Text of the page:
Live Or Die, Make Your Choice: Spiral - From The Book of Saw (2021) - Reviewed

images courtesy Lionsgate
Has the Jigsaw killer (John Kramer) returned from the afterlife for another series of murders? Or has a new menace decided to take up the routine of capturing people and torturing them in bizarre and distinct ways?  Heading back to an earlier time when torture porn became a mainstay in lower budget indie horror, Spiral: From The Book of Saw attempts to revitalize a long dying brand with a feature that was developed by an idea from Chris Rock, who also serves as executive producer. 

After a four year silence, the Saw franchise returns for a new entry in the saga that continues its flesh shredding legacy while having no direct connection to the original continuity. Considering Spiral's top billed stars are Chris Rock, Samuel L. Jackson and Max Minghella, fans of the series expected to be blown away by this latest chapter after the coronavirus delayed the movie's release for nearly a year. Their assumption was incorrect. 

Opening in theaters this Thursday night, the history of Saw takes a distinct turn down another snooze inducing dark corridor that leads directly to a deeply flawed, if not totally terrible ninety minutes of pure unadulterated disappointment that's topped off by just another in a long line of silly police narratives that have become the core mistake and misled ideal behind this entire franchise. This is fully unadulterated Saw repetition topped off by a disingenuous script that's riddled with plot holes and acting straight out of an amateur drama class. 

Attempting a semi-relaunch with a narrative and style that seems to pay some amount of love to David Fincher's Se7en, the talents of all involved are wasted on a silly ninety minutes of cheap gore and violence that never lives up to the past. The traps are still grotesque but they miss the creativity that made the first couple Saw movies something mildly genuine. Unfortunately, there is not enough material here to help establish a new mythology or new primary antagonist. The movie is too short, has none of the character or dynamic that infused the 2004 original, and takes itself way too seriously for a ninety minute flick about folks being sliced and diced to fleshy little bits.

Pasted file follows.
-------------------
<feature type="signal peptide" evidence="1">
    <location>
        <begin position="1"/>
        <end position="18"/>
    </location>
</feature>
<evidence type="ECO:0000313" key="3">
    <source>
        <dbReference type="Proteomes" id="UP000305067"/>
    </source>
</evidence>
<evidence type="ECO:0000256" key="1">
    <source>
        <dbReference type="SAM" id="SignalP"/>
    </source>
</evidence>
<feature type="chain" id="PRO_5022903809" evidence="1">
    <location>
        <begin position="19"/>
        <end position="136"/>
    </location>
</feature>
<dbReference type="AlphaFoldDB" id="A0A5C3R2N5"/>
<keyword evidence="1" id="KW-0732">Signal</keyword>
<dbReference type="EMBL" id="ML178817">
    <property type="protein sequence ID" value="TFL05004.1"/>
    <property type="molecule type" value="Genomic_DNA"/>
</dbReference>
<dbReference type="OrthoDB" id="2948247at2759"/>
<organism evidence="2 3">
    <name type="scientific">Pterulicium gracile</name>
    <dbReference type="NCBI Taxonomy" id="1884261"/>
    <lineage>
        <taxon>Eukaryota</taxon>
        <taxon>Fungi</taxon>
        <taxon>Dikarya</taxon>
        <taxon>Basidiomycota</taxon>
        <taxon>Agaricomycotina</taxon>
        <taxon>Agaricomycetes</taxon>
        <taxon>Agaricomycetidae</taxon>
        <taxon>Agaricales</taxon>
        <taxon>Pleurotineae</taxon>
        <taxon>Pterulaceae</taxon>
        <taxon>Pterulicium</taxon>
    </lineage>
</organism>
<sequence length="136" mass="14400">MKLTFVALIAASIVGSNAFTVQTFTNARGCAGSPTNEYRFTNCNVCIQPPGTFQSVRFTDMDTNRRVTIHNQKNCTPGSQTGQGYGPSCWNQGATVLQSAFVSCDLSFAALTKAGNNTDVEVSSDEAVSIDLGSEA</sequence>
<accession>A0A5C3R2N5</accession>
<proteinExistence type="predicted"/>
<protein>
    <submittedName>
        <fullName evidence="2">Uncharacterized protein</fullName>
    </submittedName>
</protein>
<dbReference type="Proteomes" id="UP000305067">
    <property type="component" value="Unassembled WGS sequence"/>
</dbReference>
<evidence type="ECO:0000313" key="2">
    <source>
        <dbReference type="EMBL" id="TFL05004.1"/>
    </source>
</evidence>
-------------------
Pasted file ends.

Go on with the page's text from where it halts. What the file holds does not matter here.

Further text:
Spiral brings back horror director Darren Lynn Bousman, who also helmed parts II, III and IV. As it seems he attempted to do his best with the provided script, this sub-genre just doesn't seem to hold up as well as it once did. Modern horror has moved beyond these tropes and for good reason. Falling back or relying on his own previous works really is a testament to how poorly made this thing is. The stylistic markers of his other Saw entries are fully missing as the audience is expected to forget that this is supposed to be a horror movie and are instead given a standard police procedural mystery that would better suit a cheap Law & Order knock off. 

After seventeen years, it's high time to put this one to bed. Saw is dead. There is literally nothing new or original to say. But as we all know by now, all franchises will be milked for all they're worth until audiences stop paying to see them. As people begin to head back to theaters, this is not a good way to celebrate but is a disappointing and depressing reminder that cheap thrills still fill seats. This is lowest denominator genre trash that didn't need to be made. Chris Rock and all those involved should be embarrassed of this abomination. This is coming from a die hard horror fan.